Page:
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Goldstein Investigation: Hundreds Of Deceased Voters Still On LA County Rolls

LOS ANGELES (CBSLA) — While early voters have been stuffing the ballot boxes or dropping off their vote by mail choices for the midterm election, CBSLA's David Goldstein found hundreds of people who are eligible to vote but shouldn't be – because they're dead.

One Los Angeles man who wished to remain anonymous said he was surprised to see an official mail-in voting pamphlet addressed to his mother.

"I'm a little shocked," he said. "My mother passed away approximately eight years ago."

Goldstein found the man's late mother is still registered to vote.

"It makes me wonder how many others are there that, especially in this season, using a deceased person's ballot," the man said.

A 2016 Goldstein investigation found the names of 906 dead people still registered to vote in L.A. County.

After inputting those names into the county registrar's voter verification website to see how many are still eligible to vote in Tuesday's election, CBSLA discovered 561 people who are dead but still registered to vote.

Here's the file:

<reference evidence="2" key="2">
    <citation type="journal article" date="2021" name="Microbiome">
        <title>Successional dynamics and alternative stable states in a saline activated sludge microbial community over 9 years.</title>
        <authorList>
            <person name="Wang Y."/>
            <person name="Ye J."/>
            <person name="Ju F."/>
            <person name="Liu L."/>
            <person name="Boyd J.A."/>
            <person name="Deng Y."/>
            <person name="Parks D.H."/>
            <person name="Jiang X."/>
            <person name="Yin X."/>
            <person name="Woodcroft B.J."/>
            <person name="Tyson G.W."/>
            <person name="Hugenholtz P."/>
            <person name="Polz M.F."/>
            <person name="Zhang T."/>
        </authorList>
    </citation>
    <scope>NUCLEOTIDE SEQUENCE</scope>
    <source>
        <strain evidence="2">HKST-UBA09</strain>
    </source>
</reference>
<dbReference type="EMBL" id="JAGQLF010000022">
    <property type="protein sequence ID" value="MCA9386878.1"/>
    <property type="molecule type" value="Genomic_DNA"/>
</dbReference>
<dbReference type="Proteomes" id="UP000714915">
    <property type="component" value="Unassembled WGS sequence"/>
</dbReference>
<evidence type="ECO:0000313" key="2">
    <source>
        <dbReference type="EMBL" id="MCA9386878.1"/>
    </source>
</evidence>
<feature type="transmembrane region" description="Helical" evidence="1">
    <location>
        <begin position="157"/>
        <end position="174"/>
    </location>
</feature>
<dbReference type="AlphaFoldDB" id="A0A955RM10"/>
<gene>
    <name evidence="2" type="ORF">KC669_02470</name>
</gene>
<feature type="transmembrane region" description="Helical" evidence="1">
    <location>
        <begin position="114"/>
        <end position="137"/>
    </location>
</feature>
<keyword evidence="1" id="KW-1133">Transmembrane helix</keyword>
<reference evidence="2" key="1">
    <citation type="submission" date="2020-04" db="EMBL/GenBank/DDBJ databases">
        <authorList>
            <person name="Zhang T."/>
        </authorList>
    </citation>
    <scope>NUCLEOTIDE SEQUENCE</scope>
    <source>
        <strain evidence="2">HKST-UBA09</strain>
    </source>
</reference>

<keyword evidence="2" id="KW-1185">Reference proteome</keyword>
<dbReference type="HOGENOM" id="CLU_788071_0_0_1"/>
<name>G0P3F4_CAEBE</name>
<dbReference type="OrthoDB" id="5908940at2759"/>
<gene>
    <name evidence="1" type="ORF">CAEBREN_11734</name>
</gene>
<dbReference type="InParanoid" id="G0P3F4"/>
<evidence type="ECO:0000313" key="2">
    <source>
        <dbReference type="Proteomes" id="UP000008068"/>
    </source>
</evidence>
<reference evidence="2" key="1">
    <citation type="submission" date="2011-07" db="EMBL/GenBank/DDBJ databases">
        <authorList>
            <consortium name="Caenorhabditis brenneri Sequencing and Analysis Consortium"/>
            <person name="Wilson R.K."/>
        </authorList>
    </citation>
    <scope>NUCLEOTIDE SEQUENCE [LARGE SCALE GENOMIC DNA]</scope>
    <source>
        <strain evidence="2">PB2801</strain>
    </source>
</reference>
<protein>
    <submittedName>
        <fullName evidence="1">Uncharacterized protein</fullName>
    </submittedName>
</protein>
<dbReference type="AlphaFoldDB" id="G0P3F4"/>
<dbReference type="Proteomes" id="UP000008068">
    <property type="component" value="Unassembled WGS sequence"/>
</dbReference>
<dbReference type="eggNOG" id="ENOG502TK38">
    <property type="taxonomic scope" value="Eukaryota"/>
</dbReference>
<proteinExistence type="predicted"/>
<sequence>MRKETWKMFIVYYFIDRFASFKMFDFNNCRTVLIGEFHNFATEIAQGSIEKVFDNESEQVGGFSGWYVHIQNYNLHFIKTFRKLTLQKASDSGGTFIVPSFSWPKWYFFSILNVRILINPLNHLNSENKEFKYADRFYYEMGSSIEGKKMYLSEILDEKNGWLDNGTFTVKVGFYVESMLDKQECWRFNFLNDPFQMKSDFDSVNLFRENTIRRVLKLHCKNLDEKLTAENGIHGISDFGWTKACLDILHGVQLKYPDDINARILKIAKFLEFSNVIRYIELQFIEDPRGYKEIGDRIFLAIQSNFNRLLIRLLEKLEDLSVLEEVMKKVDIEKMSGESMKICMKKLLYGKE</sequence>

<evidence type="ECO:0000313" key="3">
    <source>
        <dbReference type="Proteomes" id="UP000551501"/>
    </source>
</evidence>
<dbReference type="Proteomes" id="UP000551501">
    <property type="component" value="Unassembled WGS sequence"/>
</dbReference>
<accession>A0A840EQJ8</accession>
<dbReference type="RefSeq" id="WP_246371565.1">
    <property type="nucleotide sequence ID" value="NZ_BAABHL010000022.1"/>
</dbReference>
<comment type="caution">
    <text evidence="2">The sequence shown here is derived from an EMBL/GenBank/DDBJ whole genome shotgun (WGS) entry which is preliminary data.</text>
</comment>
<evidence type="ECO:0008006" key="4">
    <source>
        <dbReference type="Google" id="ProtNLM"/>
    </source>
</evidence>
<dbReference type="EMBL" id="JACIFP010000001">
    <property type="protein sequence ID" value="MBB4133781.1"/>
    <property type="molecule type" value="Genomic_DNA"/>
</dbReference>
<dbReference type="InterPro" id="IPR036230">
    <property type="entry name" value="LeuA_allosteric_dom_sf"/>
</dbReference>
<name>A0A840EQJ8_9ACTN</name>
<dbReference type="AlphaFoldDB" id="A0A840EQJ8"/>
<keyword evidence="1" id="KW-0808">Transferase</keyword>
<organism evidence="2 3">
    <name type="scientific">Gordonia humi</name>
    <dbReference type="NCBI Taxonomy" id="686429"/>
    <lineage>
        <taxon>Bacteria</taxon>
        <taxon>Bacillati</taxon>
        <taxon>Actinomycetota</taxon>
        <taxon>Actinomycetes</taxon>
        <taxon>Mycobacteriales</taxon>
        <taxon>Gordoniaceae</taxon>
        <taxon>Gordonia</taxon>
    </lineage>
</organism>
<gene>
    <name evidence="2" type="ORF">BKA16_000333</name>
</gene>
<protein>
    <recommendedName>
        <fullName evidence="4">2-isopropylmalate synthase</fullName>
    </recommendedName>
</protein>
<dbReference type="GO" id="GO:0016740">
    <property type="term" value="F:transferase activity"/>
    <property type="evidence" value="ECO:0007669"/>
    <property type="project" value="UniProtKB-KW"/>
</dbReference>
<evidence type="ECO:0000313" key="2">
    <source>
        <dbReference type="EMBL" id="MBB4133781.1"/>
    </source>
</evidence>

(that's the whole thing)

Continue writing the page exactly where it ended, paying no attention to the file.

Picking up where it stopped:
And it wasn't people who just recently passed away – they died at least five years ago.

Of the dead registered voters, 336 were listed as Democrats, 173 were Republicans and 52 had another party or no party affiliation.

One of them was Ralph Howey: his name was listed as someone who voted in 2016. Records show he also voted in 2010, 2012 and 2014.

But according to the Social Security Administration, Howey – who was born in 1905 – died in 2009 at the age of 104.

"There is no reason at all he should be currently registered," said former neighbor Kelly Quezada. "Because I know he passed away quite a while ago."

The county registrar claims to have purged more than 100,000 dead registered voters since our report two years ago. At the time, it prompted former county supervisor Mike Antonovich to order an investigation.

And it appears the registrar is making progress: after finding 215 dead voters in 2016, now that number is down to 17.

In a statement released to CBSLA, county registrar-recorder Dean Logan said: "We take the maintenance of voter records and election integrity very seriously. We receive and process notification of death in Los Angeles County from the Department of Public Health, data from Social Security provided by the Secretary of State and from family and community members. That information is cross-referenced to the voter file to identify matching records and, where a high confidence match is identified, the voter record is canceled."

Click here to read the full statement.

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